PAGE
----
Talon News - Good Local News

By Lisa Bailey



January 5, 2018

Lisa Bailey

Gary Collins enjoys talking about his Rejuvenater invention

There is a palpable energy and excitement that 65-year-old entrepreneur Gary Collins exudes. He shows up crisp, well groomed, and his communication is very expressive; his hands and his facial expressions move while his voice emphasizes the important points. He is currently focused on the production and sales of what he calls, "The Rejuvenater," a portable device that refines stored, used oil, into diesel.

Rejuvenation is something that Gary knows something about. It seems to be a common thread throughout his life. Gary moved to this area as a child, with his family, 60 years ago. He went on to graduate from Farmington High School and marry Irene. Gary had an entire career in industry when he experienced a life changing realization. Tired of being dirty, and recognizing potential health risks associated with his profession, he went home and told Irene that he was done, and wanted to go to college.

Irene fully supported Gary in his desire for a better life and went to work outside the home in order for Gary to be able to return to school and earn his business degree. At age 30 Gary began a rigorous academic program at San Juan College that required him to be on campus five days a week. He was on the Dean's List every semester for those two and a half years and during that time he became a member of the Distributive Education Clubs of America (DECA). DECA is an international association offering student members enhanced education of marketing, management and entrepreneurship in business, finance, hospitality, and marketing sales and service (https://en.wikipedia.org/wiki/DECA_(organization).

DECA also offers state wide and national competitions. Gary gladly accepted that challenge, which involved creating and submitting a detailed entrepreneurship plan. The first year he competed he won first place in the state of New Mexico and missed the national finals in Florida by only one point. However, the second year he took first place in the nation.

After graduation he put the skills he learned in college to work, and went on to have a successful sales career and develop two viable small businesses. Now, when many envision enjoying hobbies and traveling, Gary is using his retirement to begin his next life adventure. This endeavor seems a consummation of all of Gary's work experience and education. Gary has actually done what he is proposing, that is, turned used oil into diesel, and understands the technology that is required. The unique characteristic of The Rejuvenater is the fact that his unit is portable.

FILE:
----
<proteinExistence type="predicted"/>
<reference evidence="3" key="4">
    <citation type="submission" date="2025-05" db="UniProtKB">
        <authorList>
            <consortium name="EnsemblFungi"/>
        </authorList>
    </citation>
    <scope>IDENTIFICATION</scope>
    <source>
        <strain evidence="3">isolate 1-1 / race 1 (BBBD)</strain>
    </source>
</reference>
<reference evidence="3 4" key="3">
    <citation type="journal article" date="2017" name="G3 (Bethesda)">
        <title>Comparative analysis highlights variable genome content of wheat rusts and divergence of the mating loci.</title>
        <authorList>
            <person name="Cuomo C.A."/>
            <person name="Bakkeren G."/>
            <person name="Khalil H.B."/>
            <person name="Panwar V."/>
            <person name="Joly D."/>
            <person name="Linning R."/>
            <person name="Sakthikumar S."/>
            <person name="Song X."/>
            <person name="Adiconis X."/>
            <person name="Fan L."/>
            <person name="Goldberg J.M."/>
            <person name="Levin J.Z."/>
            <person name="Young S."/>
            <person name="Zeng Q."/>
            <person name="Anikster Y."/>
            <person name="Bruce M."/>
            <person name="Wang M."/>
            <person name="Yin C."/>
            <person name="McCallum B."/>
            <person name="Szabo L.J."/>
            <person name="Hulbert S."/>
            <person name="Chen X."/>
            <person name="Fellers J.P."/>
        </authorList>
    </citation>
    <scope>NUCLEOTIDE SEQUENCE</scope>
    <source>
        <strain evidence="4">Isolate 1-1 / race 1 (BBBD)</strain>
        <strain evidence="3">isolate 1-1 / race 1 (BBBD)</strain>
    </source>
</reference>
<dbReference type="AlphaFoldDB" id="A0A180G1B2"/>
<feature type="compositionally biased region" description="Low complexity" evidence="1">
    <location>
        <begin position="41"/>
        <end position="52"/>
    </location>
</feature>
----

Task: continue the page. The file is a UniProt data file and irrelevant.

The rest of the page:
Currently, Gary is able to devote essentially all his time and energy to the promotion and future development of The Rejuvenater. He knows that he cannot do it alone, and does not want to. He believes, "Greed gets you behind the eight ball." Gary feels confident there is potential for many people to benefit. Benefit, by either, seizing the opportunity to be a part of the development and production, jobs created through production and distribution, or by becoming entrepreneurs through purchasing a Rejuvenater and becoming an independent business. This is not a get rich quick scheme. While it is not likely that Gary would be disappointed should his idea turn into cash in his pocket, his dream is to stimulate the local economy and create local jobs, all while helping the global environment. "I'm really looking forward to being able to give back to my community," Gary says.

Gary is always seeking knowledge, contacts & networking opportunities by attending conferences and seminars to glean information. He talks about The Rejuvenater to everyone that will listen. He states that, "Our nation produces eight billion gallons of waste oil each year, and currently less than 15% is ever rejuvenated."

How is all that oil produced? Well, automobile oil changes are just the start. Industrial power plants and the military are other sources. Having lived and worked in this area for many years he recognizes that a lot of used oil is just sitting in storage. Unfortunately, the ecologically friendly way to dispose of that oil is costly. Hypothetically, this could lead to the illegal disposal of oil.

Gary's key phrase is, liability turned into profit. At this point, he is going through all the appropriate channels to get a patent and funding, but shares that the wheels of progress grind slowly. Gary hints that investors could jump start his progress in this journey, and expresses optimism that it is just a matter of time. When asked about whether he expects to face opposition from the big oil moguls, he responds, "Right now I'm just small fry, how could I interfere or jeopardize the sale of billions of dollars of diesel to all these companies?"

Gary and Irene lived in Aztec the first ten years of their marriage, and their children all chose to remain in the San Juan County as adults. Currently, Gary is looking for appropriate locations for a manufacturing plant, and sources of used, stored oil. If you have questions or input for Gary, or want more information he urges you to contact him via e-mail at [email protected]


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